Galactose-1-phosphate uridyl transferase activity associated with age at menopuse and reproductive history

D. W. Cramer, B. L. Harlow, R. L. Barbieri, W. G. Ng

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66 Scopus citations


Reproductive history was obtained and the activity and electrophoretic pattern of the blood enzyme galactose-1-phosphate uridyl transferase (transferase) was measured in 104 adult Caucasian women, <70 years of age, sampled from the general population. Fifteen women were identified as carriers for the Duarte (Gt(D)) or galactosemia (gt) variants of transferase - genes associated with reduced transferase activity compared with normal (Gt+). The mean age at menopause for 8 women with a natural menopause who were Gt(D)/Gt+ or gt/Gt+ was 44.8, significantly younger (P = 0.007) than the mean age of 49.2 reported by 31 naturally postmenopausal subjects with Gt+/Gt+ genotypes and normal transferase activity. Compared with the latter group, women who were Duarte or galactosemia carriers were 13.7 times more likely to have a menopause before age 48 (with 95% confidence limits of 2.0 to 95.5). Six of 13 (46%) married women who were Gt(D)/Gt+ or gt/Gt+ reported more than 2 years' trying to achieve a pregnancy, compared with 11 of 74 (15%) with normal genotypes and activity (P = 0.02). The authors conclude that genetic deficiency of transferase may be associated with infertility and early menopause.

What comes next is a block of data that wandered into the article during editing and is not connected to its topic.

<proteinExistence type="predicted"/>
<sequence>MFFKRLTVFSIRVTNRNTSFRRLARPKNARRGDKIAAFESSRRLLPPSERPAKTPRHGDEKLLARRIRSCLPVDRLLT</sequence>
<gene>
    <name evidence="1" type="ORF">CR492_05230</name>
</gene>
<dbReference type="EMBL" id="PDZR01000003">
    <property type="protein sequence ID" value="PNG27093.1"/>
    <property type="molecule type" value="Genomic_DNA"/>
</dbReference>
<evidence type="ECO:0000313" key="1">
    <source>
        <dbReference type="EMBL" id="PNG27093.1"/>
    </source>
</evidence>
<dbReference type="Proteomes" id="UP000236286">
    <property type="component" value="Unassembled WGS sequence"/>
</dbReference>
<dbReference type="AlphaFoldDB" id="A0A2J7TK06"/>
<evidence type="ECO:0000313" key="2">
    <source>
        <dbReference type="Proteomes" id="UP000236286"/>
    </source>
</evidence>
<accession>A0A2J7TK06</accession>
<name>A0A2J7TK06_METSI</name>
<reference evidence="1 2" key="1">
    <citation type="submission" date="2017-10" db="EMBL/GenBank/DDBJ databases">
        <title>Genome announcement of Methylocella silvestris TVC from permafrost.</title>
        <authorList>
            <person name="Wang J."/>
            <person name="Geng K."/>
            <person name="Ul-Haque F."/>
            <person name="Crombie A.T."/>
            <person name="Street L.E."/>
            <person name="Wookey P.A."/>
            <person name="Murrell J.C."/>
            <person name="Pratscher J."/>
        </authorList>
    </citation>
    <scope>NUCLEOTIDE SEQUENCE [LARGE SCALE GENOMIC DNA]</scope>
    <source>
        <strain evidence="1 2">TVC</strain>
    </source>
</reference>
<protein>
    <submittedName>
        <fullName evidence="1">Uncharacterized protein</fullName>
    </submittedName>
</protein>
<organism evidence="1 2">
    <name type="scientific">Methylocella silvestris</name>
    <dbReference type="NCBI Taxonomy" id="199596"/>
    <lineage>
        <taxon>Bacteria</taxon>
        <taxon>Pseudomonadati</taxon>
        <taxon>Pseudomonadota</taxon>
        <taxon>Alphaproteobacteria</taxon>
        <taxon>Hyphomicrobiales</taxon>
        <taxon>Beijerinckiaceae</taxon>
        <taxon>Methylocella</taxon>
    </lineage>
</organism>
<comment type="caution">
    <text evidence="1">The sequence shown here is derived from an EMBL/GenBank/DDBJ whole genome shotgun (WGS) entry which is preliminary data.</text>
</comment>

Original languageEnglish (US)
Pages (from-to)609-615
Number of pages7
JournalFertility and Sterility
Issue number4
StatePublished - 1989
Externally publishedYes

Bibliographical note

Funding Information:
Received September 15, 1988; revised and accepted DecemberG, 1988. • Supported by the National Cancer Institute grant ROl CA 42008. t Department of Obstetrics and Gynecology and Reproductive Biology, Brigham and Women's Hospital, Harvard Medical School. *Reprint requests: Daniel W. Cramer, M.D., Sc.D., Obstetrics and Gynecology Epidemiology Center, Brigham and Women's Hospital, 221 Longwood Avenue, Boston, Massachusetts 02115. § Division of Medical Genetics, Childrens Hospital of Los Angeles.


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